September has been a rough month for 100-year-old businesses on 24th Street in the Mission District. At the beginning of the month, we learned that the 104-year-old ice cream shop St. Francis Fountain was up for sale, and can only hope any prospective new owner keeps it a similar business. And on Tuesday, Mission Local reported that the 100-year-old Roosevelt Tamale Parlor had closed permanently, shuttering the location that’s just a few doors down from St. Francis Fountain.
Screenshot: Roosevelt Tamale Parlor
The news is since confirmed on the Roosevelt Tamale Parlor website. “We regret to inform you that Roosevelt Tamale Parlor is permanently closed,” says fresh new text on the website. “Due to a combination of factors including skyrocketing costs, years of Covid-related erratic business and continued uncertainty about the renewal of our lease, it has become too financially untenable to remain open.”
“It’s very difficult to run this without raising prices to an extreme level to make up for those increases in expenses,” current co-owner Aaron Presbrey told the Chronicle. Presbrey and partner Barry Moore have run the place since 2012, though it’s had a ton of different owners over the last century, including the original owner, who was in fact named Roosevelt.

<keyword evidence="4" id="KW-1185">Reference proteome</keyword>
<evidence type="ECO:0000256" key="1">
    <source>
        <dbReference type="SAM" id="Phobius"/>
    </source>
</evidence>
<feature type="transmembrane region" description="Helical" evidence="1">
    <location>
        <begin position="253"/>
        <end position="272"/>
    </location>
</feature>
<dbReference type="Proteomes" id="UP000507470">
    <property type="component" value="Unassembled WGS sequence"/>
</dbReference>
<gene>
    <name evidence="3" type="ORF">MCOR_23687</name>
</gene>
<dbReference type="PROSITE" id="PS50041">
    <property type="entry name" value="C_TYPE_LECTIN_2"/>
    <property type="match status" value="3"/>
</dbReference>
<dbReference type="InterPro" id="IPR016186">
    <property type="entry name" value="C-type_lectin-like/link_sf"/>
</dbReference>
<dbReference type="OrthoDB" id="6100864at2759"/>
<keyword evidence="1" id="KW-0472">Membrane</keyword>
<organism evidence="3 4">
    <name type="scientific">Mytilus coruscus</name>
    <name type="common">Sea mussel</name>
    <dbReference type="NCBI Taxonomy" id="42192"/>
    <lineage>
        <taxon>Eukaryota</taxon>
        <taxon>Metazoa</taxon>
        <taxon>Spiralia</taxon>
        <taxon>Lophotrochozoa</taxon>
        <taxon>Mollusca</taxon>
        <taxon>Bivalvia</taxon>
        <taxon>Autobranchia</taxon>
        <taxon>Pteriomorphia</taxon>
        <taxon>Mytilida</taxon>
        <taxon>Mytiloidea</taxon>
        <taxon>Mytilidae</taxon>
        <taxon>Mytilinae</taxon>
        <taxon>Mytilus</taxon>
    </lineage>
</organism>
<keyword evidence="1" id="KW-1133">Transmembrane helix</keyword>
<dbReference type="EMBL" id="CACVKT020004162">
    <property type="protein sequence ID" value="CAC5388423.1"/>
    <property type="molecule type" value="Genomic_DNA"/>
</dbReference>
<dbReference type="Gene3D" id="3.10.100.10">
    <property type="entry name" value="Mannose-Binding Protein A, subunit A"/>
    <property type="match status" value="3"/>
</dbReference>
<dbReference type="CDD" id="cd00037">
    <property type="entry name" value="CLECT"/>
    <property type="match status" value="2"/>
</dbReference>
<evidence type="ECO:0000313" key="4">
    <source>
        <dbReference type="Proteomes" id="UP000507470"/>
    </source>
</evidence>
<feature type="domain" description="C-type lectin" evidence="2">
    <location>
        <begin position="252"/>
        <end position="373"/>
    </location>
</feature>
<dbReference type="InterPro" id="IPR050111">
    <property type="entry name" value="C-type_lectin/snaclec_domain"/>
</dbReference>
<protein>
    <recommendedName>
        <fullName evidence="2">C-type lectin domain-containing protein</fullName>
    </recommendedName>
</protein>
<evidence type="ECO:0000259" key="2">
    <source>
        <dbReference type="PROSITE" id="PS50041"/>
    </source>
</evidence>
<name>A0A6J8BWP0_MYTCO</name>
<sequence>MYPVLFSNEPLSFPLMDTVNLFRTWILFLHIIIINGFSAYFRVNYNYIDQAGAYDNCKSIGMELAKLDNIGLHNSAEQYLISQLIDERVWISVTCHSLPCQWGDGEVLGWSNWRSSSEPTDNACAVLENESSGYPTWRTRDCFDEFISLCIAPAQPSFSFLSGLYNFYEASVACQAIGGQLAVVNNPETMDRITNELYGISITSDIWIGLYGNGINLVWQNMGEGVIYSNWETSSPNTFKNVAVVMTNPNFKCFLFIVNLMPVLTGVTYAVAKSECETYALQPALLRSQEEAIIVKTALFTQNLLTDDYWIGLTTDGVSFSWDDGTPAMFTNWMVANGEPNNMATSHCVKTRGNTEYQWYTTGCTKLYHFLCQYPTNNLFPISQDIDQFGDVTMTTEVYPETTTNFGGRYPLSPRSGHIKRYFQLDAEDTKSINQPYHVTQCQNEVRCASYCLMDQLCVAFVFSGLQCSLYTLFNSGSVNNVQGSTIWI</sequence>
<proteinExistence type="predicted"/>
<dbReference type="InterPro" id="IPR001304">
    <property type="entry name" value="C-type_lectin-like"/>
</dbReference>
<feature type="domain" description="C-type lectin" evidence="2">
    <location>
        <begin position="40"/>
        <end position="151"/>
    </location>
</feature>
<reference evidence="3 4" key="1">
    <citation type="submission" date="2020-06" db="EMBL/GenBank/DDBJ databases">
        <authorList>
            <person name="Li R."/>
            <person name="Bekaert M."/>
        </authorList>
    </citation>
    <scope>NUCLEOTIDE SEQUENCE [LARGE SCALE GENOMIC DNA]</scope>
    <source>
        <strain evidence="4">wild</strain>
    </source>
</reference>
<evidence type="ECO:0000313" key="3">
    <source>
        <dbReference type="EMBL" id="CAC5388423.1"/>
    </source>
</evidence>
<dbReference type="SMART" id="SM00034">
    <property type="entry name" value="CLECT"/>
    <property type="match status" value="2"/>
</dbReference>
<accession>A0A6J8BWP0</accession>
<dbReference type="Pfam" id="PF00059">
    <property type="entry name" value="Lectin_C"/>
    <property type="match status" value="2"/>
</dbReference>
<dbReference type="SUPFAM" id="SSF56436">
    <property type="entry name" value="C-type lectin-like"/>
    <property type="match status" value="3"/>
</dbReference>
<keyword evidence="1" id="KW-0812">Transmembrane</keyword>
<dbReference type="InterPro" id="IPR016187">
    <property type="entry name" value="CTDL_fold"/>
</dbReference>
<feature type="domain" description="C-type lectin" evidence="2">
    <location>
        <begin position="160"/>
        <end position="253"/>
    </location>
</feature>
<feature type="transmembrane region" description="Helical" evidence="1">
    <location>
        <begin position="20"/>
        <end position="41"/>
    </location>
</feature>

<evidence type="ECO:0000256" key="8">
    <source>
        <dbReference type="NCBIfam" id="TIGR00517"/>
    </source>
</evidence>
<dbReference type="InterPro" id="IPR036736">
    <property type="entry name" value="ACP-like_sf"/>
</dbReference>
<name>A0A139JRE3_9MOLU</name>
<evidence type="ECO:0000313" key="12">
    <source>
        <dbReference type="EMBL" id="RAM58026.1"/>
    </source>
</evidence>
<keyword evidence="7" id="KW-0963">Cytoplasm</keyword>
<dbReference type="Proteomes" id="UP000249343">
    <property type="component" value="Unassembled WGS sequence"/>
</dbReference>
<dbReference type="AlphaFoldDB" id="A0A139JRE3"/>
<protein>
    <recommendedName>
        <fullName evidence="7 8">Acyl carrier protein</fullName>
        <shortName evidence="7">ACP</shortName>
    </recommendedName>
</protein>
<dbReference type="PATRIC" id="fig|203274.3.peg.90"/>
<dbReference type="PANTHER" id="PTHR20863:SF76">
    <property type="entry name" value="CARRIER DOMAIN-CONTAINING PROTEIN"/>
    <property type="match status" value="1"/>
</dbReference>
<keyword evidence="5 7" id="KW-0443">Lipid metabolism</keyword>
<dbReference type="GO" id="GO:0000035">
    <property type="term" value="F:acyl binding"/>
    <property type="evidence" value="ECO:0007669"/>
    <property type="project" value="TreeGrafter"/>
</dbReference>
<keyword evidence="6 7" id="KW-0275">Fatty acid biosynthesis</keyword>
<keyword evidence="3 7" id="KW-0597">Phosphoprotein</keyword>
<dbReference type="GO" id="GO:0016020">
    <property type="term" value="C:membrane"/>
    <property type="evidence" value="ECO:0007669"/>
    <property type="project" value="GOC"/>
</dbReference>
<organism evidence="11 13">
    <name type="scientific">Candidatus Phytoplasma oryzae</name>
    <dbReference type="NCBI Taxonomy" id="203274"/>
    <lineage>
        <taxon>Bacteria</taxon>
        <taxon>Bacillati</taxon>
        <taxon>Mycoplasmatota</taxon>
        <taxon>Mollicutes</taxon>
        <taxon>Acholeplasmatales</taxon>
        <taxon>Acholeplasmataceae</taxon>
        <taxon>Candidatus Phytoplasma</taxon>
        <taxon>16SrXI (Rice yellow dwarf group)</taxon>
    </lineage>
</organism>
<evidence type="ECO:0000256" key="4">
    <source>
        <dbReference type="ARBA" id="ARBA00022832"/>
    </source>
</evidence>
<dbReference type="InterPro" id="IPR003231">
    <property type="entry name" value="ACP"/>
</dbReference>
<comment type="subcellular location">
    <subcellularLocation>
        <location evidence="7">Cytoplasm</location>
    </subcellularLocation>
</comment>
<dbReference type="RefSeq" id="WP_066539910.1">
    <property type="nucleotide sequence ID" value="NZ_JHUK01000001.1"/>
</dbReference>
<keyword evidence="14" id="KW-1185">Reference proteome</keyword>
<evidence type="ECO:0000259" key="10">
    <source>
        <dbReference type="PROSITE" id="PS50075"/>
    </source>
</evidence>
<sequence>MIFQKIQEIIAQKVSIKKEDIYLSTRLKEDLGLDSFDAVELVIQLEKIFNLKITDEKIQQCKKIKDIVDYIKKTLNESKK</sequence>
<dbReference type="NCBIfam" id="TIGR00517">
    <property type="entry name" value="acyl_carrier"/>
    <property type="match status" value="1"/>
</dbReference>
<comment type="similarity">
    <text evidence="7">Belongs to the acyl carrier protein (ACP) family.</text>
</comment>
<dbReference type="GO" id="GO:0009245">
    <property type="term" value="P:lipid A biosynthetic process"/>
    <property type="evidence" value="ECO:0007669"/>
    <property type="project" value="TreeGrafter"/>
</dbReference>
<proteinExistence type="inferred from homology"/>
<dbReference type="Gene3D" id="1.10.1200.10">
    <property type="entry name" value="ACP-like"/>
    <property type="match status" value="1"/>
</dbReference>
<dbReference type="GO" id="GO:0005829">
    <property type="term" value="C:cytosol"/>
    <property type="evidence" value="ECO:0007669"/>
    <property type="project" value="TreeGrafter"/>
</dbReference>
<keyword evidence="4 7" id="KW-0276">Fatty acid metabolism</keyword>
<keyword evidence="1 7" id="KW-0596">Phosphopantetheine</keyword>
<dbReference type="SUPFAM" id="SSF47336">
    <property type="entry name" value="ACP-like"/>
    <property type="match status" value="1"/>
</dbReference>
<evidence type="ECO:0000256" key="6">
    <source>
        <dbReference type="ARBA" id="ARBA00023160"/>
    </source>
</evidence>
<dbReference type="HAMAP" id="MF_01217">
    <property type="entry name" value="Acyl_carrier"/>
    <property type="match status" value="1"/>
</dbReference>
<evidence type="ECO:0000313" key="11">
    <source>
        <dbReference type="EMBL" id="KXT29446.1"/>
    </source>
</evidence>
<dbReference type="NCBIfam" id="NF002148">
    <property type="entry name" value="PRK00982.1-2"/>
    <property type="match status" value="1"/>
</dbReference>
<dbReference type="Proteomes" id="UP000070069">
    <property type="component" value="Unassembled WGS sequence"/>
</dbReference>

There is some debate about the actual age of Roosevelt Tamale Parlor. Mission Local points out that “While a painted logo in the window says ‘EST. 1919,’ the restaurant’s vintage calendars on its walls stated it had been around since 1922. The owners celebrated the 100-year anniversary of the restaurant in November, 2021.”
And yet this may not be the end of the line for Roosevelt Tamale Parlor. Presbrey and Moore closed the place down in 2015, only to reopen it in 2017 after a few pop-ups there did not pan out. And Mission Local’s report notes that “a new Mexican eatery that has already signed a 10-year lease: La Carreta Rotisserie is listed in city records as the new business on the block.” And who knows, they may keep the name.
Or they may take a new name and keep the beloved old front sign, as we've seen done on 24th Street with the former Casa Sanchez and the former Discolandia.